Fugitive ex-lawyer arrested on return to S'pore after 15 years with help from Chinese authorities

Yong Li Xuan and Shermaine Ang
The Straits Times
Sept 24, 2022 

 A former lawyer who was on the run for 15 years has been arrested and charged with one count of criminal breach of trust.

With assistance from China's Ministry of Public Security, David Khong Siak Meng returned to Singapore on Friday and was arrested by officers from the Commercial Affairs Department (CAD).

The 55-year-old Singaporean was a practising lawyer and sole proprietor of the firm David Khong & Associates.

Police said in a statement on Saturday that shortly after Khong left Singapore in August 2007, allegations emerged that he had misappropriated $88,000 belonging to his client.

A warrant of arrest and an Interpol Red Notice were subsequently issued against him in connection with the investigations.

The $88,000 was a 4 per cent deposit paid by a seller for his client’s $2.2 million apartment in Kim Seng Walk. 

When the lawyer received the cheque in June 2007, he placed it in the office account of David Khong & Associates.

The following month, Khong wound up his firm and joined law firm Sim & Wong as a director. But he did not transfer the $88,000 into either the client’s account or Sim & Wong’s office account.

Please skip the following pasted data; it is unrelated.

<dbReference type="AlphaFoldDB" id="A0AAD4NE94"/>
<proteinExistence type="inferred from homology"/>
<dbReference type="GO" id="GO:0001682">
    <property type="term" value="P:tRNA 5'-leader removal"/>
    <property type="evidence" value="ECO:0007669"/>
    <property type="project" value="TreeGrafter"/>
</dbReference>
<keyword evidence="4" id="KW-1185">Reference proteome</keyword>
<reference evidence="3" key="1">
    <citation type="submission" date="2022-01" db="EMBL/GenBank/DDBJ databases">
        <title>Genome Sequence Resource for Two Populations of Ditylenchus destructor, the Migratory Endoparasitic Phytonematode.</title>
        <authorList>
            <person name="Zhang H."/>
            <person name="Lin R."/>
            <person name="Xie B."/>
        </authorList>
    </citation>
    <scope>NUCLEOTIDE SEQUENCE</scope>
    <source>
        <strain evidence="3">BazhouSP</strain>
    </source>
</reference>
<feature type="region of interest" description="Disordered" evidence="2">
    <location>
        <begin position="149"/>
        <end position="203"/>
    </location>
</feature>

The shortfall came to light in August 2007 when the client, senior financial markets executive Brian Loo, complained to the firm about the missing funds when the property sale was completed.

It was found that Khong was riddled with debt amounting to more than $200,000, involving credit card debt, bank overdrafts and loans from friends. His financial difficulties arose from gambling and excessive spending.

He met Mr Loo to confess that he had taken the latter’s $88,000 deposit and even gave Mr Loo a note acknowledging that he had committed a crime. But a day after the meeting, Khong disappeared.

He was struck off the rolls in 2009. 

CAD director David Chew said the police will do whatever is necessary and permissible under Singapore law to bring justice to those who commit crimes here, regardless of when the crime was committed or where offenders might have fled to.

“We will continue to collaborate closely with law enforcement partners overseas to bring criminals to justice. We would like to express our appreciation for the assistance rendered by the China Ministry of Public Security in this matter,” he said.

If convicted, Khong faces life in prison, or imprisonment of up to 10 years, and a fine.

Police investigations are ongoing.

The Straits Times

Get a copy of The Straits Times or go to straitstimes.com for more stories.